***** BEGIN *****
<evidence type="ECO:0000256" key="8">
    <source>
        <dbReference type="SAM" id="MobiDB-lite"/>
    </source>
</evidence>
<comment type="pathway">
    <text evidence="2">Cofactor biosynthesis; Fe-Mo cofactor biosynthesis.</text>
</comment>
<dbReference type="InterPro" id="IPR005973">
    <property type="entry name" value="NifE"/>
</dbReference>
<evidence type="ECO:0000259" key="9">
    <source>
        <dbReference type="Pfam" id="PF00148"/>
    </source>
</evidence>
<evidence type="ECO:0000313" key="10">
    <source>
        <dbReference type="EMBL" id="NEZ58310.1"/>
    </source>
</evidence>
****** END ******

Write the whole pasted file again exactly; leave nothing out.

<evidence type="ECO:0000256" key="8">
    <source>
        <dbReference type="SAM" id="MobiDB-lite"/>
    </source>
</evidence>
<comment type="pathway">
    <text evidence="2">Cofactor biosynthesis; Fe-Mo cofactor biosynthesis.</text>
</comment>
<dbReference type="InterPro" id="IPR005973">
    <property type="entry name" value="NifE"/>
</dbReference>
<evidence type="ECO:0000259" key="9">
    <source>
        <dbReference type="Pfam" id="PF00148"/>
    </source>
</evidence>
<evidence type="ECO:0000313" key="10">
    <source>
        <dbReference type="EMBL" id="NEZ58310.1"/>
    </source>
</evidence>